Why Academics Have Far Less Bargaining Power Today than Before COVID-19

COVID-19 ushered in a revolution of epic proportions in higher education. In one masterful stroke, universities have orchestrated a seismic shift so ground-breaking that the academic employment relationship as we know it—I mean, as we knew it—will never be the same again. I say “masterful” because we have been somehow made to be complicit in our own demise.

In days gone, academia was a relatively “good gig” because our expertise was what economists call “inimitable.” Anyone can fry a burger at McDonalds, but not anyone—in fact, hardly anyone—can deliver a lecture on combinatorial mathematics or write an academic paper on the theoretical physics underlying black holes. Our “bargaining power” as employees rested on the fact that we could both teach and research in complex fields. If universities wanted to excel on these two fronts, they needed to pay dearly for that expertise.

Not anymore.

One of those two work tasks has been almost fully divorced from the academic as a result of COVID-19.

Over the last couple years, we academics have been busy recording our lectures to accommodate the demands for a “flipped” or “hybrid” classroom. Many academics were under the impression that this was to be temporary measure in light of COVID-19. Let’s not be naïve. Even when we all return to campus with no restrictions in place, our lectures will still be delivered online, and face-to-face instruction will come in the form of tutorials or seminars.

Think about what this does to our “bargaining power” as academics? We can no longer withdraw our labor when it comes to teaching. We used to be able to go on strike by not showing up to lecture our students. We used to be able to leave our university (or threaten to leave it) for another if certain demands were not met. These threats have evaporated into nothing today.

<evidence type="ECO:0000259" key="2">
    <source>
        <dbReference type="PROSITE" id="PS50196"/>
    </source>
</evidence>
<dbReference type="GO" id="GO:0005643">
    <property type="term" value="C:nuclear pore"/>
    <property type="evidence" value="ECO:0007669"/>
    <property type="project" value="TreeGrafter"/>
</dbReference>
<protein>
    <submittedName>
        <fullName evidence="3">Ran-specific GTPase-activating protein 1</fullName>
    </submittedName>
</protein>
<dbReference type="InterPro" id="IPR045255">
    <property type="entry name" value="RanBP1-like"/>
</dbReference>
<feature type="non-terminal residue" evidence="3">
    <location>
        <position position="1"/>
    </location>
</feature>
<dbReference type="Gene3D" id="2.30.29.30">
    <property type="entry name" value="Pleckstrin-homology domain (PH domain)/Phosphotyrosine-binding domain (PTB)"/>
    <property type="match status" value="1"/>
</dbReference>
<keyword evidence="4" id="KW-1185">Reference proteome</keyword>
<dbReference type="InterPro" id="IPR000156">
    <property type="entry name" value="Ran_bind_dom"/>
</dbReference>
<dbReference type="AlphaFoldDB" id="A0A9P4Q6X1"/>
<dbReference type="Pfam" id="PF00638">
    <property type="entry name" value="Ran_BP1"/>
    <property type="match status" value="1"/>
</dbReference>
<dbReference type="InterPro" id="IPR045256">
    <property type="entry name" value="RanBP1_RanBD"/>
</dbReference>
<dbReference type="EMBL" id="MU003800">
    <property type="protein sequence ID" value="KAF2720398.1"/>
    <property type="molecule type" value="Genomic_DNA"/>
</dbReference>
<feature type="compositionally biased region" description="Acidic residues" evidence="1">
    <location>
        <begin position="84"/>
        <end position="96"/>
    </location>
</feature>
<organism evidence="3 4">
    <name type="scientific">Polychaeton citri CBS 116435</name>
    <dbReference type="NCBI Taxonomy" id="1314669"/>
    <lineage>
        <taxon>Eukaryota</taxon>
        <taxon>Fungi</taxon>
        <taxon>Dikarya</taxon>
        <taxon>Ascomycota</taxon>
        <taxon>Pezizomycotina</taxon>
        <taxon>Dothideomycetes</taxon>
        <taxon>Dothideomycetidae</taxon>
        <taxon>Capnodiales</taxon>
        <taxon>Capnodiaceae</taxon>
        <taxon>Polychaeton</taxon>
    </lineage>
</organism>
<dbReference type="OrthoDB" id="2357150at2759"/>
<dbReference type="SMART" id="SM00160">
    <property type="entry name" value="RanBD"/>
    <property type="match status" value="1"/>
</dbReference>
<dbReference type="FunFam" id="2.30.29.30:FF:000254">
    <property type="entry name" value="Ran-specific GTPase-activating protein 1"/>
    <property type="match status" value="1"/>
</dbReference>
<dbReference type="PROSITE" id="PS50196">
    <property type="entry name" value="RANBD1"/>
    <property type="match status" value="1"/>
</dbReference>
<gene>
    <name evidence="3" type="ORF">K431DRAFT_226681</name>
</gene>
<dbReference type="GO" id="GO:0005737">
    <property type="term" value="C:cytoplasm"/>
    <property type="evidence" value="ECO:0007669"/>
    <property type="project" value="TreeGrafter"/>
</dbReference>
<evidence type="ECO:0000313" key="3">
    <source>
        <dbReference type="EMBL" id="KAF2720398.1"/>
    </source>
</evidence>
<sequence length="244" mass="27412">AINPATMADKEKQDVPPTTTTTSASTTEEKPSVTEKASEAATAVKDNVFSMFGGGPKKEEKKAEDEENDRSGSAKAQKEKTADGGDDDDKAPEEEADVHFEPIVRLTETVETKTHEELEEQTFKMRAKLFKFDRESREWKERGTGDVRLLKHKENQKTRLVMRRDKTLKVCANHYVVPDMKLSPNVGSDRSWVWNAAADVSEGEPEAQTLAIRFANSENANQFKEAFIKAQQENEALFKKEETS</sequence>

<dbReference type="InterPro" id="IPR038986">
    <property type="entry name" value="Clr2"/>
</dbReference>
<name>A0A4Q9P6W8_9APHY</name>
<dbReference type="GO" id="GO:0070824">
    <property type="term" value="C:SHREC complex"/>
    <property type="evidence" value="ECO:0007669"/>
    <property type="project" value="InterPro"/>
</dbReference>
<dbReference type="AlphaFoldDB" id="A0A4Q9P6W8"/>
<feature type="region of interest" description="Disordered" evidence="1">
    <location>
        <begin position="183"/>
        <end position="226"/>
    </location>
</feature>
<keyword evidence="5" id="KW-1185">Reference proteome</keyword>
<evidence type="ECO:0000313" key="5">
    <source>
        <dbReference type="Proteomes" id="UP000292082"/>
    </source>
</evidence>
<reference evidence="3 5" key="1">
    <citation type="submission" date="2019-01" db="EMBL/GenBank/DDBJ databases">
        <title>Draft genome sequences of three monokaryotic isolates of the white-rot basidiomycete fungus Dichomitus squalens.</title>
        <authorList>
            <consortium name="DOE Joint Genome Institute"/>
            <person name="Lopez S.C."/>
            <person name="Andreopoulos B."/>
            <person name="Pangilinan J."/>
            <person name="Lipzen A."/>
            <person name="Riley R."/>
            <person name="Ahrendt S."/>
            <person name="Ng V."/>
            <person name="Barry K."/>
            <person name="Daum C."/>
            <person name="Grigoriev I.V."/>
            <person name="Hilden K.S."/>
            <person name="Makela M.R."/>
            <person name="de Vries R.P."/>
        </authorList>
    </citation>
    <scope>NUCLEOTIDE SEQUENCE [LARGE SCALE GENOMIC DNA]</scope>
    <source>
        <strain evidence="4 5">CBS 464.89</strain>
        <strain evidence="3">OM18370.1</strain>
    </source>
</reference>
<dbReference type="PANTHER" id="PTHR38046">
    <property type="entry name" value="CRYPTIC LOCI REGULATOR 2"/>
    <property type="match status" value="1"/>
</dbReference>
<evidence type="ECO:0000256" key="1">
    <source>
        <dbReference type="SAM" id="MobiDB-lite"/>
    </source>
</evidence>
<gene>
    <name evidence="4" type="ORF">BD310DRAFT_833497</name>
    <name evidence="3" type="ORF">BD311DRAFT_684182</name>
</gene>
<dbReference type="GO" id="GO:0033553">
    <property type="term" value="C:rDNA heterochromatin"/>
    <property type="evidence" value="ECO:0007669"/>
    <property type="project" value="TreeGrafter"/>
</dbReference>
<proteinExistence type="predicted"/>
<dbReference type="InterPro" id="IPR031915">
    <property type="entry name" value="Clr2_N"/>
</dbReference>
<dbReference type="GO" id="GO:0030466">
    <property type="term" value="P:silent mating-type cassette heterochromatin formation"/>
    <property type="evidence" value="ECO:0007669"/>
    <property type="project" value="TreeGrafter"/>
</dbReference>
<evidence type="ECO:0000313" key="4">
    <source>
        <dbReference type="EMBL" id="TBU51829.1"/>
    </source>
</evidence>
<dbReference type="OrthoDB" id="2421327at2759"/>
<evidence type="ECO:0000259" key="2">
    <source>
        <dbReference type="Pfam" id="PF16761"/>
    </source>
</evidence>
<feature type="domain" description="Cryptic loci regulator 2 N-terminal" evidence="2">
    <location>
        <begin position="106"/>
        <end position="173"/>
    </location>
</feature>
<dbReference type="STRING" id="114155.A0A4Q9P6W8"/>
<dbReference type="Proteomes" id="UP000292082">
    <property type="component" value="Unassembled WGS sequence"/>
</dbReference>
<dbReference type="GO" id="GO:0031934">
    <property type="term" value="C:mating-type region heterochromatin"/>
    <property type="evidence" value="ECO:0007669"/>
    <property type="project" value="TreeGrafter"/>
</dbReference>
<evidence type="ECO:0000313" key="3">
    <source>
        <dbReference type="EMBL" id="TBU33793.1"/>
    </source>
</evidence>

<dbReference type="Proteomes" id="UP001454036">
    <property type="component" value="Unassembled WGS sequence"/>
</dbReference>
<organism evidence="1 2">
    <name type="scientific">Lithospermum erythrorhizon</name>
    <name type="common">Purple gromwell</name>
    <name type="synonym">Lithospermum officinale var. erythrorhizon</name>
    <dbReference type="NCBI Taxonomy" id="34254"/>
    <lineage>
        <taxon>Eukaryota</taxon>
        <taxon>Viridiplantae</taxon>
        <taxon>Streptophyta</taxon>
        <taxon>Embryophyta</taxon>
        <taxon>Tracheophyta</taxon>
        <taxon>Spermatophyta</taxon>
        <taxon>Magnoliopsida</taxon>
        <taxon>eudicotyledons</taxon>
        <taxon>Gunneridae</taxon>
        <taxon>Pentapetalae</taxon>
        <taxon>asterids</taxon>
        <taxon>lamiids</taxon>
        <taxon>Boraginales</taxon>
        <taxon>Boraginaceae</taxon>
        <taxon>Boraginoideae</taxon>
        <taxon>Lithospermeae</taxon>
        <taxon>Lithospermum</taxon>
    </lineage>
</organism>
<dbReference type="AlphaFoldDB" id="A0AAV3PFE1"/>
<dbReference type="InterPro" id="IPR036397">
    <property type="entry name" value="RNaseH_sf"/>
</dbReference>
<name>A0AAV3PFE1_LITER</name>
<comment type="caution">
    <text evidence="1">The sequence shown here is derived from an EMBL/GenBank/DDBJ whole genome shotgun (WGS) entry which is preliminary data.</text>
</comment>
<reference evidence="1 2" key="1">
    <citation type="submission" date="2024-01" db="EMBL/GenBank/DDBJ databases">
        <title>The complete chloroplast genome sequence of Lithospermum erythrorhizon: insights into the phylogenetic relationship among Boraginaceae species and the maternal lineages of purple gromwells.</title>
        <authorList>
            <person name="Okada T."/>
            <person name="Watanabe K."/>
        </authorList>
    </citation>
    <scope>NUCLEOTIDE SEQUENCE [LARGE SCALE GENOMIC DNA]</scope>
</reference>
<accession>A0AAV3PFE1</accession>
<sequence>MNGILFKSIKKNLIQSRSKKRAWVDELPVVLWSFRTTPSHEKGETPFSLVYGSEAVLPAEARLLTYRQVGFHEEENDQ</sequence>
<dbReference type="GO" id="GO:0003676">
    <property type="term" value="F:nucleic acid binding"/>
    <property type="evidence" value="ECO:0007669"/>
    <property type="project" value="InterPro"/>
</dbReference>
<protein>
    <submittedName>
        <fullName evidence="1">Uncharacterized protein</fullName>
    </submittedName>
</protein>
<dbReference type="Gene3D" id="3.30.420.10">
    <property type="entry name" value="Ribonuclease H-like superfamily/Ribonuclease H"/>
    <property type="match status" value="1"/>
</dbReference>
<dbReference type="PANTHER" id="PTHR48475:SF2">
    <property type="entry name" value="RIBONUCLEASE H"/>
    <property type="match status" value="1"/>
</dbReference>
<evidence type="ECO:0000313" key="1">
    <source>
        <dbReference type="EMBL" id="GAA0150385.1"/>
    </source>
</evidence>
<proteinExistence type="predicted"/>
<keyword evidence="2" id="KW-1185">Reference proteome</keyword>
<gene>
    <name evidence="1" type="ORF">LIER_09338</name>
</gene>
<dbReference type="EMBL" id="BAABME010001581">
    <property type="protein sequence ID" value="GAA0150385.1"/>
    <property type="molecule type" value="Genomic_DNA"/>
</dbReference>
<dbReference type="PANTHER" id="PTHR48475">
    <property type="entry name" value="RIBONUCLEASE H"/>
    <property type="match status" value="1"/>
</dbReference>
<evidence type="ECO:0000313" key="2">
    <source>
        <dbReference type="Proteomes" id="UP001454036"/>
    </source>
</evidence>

The only real bargaining power we have left in the classroom is that we can run tutorials and grade or mark assessments. However, sessional, or adjunct, professors can do that, too. So can PhD students. Why would a university want to pay a full-time academic to do exactly the same job of a sessional academic who works for 1/5th the cost?

“Why would a university want to pay a full-time academic to do exactly the same job of a sessional academic who works for 1/5th the cost?”

Let’s face it. We have brought about our own demise as lecturers. You can blame universities. You can blame COVID-19. You can blame public health officials. But we did this to ourselves, and it can’t be undone.

So what does this mean for us and our future as academics? It means that our “bargaining power,” our job security, now lies in our research success. The execution of research cannot be readily outsourced, recorded, or simulated. If you can produce high quality research, your “bargaining power” will remain intact. But you need to recognize this seismic shift in the balance of power between universities and academics and accept that we no longer hold power where we once did.

Professor Andrew R. Timming

This article is published under a Creative Commons 4.0 License.

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